When considering help for a home renovation, it’s natural to get confused between designers and decorators. Certainly interior design and interior decorating sound like interchangeable terms for the same job — and in fact, some overlap does exist: Both deal with the inside of a property, making it an attractive, functional, habitable space.
Still, there are significant distinctions between the two. In a nutshell, interior designers generally deal with structural issues; decorators with stylistic ones. But the designations and the duties can get squishy when it comes to homes. Many interior designers offer decorating services, and many interior decorators deem what they do “designing.”
Knowing what the differences are between interior designers and interior decorators, and understanding when you should hire one over the other, can save you money, time and grief — and improve your odds of a successful home project.
What is an interior designer?
An interior designer is a professional trained in creating harmonious, usable rooms and areas within a building — the architect of its insides, so to speak. The Bureau of Labor Statistics (BLS) defines interior designers as those who “make indoor spaces functional, safe, and beautiful by determining space requirements and selecting essential and decorative items.”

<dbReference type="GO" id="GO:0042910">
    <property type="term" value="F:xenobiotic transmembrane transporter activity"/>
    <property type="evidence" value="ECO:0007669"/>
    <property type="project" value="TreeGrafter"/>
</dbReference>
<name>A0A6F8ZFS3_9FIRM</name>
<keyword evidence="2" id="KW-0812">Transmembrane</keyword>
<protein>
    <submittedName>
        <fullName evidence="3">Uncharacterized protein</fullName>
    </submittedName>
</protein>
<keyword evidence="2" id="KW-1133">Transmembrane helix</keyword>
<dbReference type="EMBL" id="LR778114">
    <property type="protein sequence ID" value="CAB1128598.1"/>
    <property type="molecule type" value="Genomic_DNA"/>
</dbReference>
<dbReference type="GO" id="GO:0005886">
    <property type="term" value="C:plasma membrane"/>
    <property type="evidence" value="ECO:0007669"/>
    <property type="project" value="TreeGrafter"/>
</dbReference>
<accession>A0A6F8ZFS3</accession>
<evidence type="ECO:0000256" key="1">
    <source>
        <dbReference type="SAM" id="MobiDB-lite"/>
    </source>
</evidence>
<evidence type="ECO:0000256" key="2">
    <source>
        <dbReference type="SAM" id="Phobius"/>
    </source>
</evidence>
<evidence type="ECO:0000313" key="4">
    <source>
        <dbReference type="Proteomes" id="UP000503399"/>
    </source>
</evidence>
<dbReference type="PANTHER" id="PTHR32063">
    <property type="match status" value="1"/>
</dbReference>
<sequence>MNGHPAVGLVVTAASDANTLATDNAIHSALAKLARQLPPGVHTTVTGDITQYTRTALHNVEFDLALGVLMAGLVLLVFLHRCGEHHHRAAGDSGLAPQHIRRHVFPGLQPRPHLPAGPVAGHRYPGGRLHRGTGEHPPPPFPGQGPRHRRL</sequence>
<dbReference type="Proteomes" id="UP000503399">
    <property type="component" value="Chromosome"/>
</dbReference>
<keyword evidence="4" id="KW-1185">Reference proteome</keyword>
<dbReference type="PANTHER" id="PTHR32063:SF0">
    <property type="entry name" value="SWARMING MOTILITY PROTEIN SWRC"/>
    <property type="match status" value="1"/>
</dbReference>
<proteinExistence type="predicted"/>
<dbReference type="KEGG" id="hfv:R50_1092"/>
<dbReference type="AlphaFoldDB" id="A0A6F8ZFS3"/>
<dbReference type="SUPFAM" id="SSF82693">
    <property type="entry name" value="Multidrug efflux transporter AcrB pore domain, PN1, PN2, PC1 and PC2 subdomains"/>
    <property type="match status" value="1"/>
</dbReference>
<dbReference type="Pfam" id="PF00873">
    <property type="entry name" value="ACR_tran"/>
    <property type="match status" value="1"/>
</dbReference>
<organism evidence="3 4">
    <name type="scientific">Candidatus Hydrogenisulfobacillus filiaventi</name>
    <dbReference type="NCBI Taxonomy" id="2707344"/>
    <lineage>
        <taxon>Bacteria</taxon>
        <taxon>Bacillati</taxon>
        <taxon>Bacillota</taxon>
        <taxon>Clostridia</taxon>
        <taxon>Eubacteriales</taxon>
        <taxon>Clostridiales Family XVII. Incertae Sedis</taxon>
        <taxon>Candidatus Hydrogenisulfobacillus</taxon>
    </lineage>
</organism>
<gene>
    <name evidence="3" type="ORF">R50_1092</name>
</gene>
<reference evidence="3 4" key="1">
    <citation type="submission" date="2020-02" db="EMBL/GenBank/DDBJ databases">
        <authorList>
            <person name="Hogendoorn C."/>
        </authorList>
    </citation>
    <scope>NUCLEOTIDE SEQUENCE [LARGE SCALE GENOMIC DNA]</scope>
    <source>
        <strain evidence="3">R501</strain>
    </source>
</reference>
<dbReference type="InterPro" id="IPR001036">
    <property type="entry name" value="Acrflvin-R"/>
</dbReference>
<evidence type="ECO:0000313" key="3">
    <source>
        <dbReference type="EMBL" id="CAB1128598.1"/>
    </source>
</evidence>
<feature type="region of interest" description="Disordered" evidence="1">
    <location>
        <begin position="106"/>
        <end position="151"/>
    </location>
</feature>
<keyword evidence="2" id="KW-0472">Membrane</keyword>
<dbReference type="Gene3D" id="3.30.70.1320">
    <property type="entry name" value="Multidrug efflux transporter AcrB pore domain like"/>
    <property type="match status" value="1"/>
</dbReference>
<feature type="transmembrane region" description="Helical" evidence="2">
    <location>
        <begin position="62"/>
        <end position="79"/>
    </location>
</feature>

Interior designers take a complete, structural approach to a space. They are trained to work with the things you see — the shape, size and layout of rooms — but also the things you don’t see, like placement of HVAC, plumbing, electrical and other functional systems and their equipment and fixtures.
Interior designers often work alongside architects and general contractors on new builds. Many also specialize in a specific niche, such as office buildings, hospitality, green spaces — or residences.
No U.S. state requires a license or qualifications to do interior design for homes (though some mandate certifications to work on commercial projects). However, the American Society of Interior Designers (ASID) does set specific requirements on how to qualify, and style yourself, as an interior designer. They include:
- Completing 40 semester hours or 60 quarter hours in an accredited interior design program at a design school or other academic institution
- Passing the National Council for Interior Design Qualifications (NCIDQ) exam
- Getting at least 10 additional hours of interior design education every two years
Along with passing of NCIDQ and membership in ASID, many interior designers earn credentials from other industry associations. Common supplemental ones include: American Lighting Specialist (ALA), Council for Interior Design Accreditation (CIDA) and the Interior Design Continuing Education Council (IDCEC).
What is an interior decorator?
Interior decorators are more like home stylists. They furnish and adorn areas and spaces, but they aren’t qualified to construct or …….